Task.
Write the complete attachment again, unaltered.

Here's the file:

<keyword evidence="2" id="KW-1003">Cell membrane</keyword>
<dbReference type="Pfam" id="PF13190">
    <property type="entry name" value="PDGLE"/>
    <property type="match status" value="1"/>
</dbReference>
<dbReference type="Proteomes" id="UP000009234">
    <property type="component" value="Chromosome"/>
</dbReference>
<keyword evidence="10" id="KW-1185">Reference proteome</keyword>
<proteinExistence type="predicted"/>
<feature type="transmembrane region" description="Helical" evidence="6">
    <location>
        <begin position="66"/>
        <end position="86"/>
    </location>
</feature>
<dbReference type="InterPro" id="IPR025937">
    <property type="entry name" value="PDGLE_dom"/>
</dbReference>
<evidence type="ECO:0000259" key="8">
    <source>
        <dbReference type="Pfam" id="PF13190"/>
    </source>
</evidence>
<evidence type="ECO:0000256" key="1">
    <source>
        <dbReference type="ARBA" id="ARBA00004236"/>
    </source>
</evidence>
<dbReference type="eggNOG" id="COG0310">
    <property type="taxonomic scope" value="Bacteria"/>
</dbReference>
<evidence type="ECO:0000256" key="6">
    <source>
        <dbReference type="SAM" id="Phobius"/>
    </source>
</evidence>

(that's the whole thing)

<keyword evidence="2" id="KW-1003">Cell membrane</keyword>
<dbReference type="Pfam" id="PF13190">
    <property type="entry name" value="PDGLE"/>
    <property type="match status" value="1"/>
</dbReference>
<dbReference type="Proteomes" id="UP000009234">
    <property type="component" value="Chromosome"/>
</dbReference>
<keyword evidence="10" id="KW-1185">Reference proteome</keyword>
<proteinExistence type="predicted"/>
<feature type="transmembrane region" description="Helical" evidence="6">
    <location>
        <begin position="66"/>
        <end position="86"/>
    </location>
</feature>
<dbReference type="InterPro" id="IPR025937">
    <property type="entry name" value="PDGLE_dom"/>
</dbReference>
<evidence type="ECO:0000259" key="8">
    <source>
        <dbReference type="Pfam" id="PF13190"/>
    </source>
</evidence>
<evidence type="ECO:0000256" key="1">
    <source>
        <dbReference type="ARBA" id="ARBA00004236"/>
    </source>
</evidence>
<dbReference type="eggNOG" id="COG0310">
    <property type="taxonomic scope" value="Bacteria"/>
</dbReference>
<evidence type="ECO:0000256" key="6">
    <source>
        <dbReference type="SAM" id="Phobius"/>
    </source>
</evidence>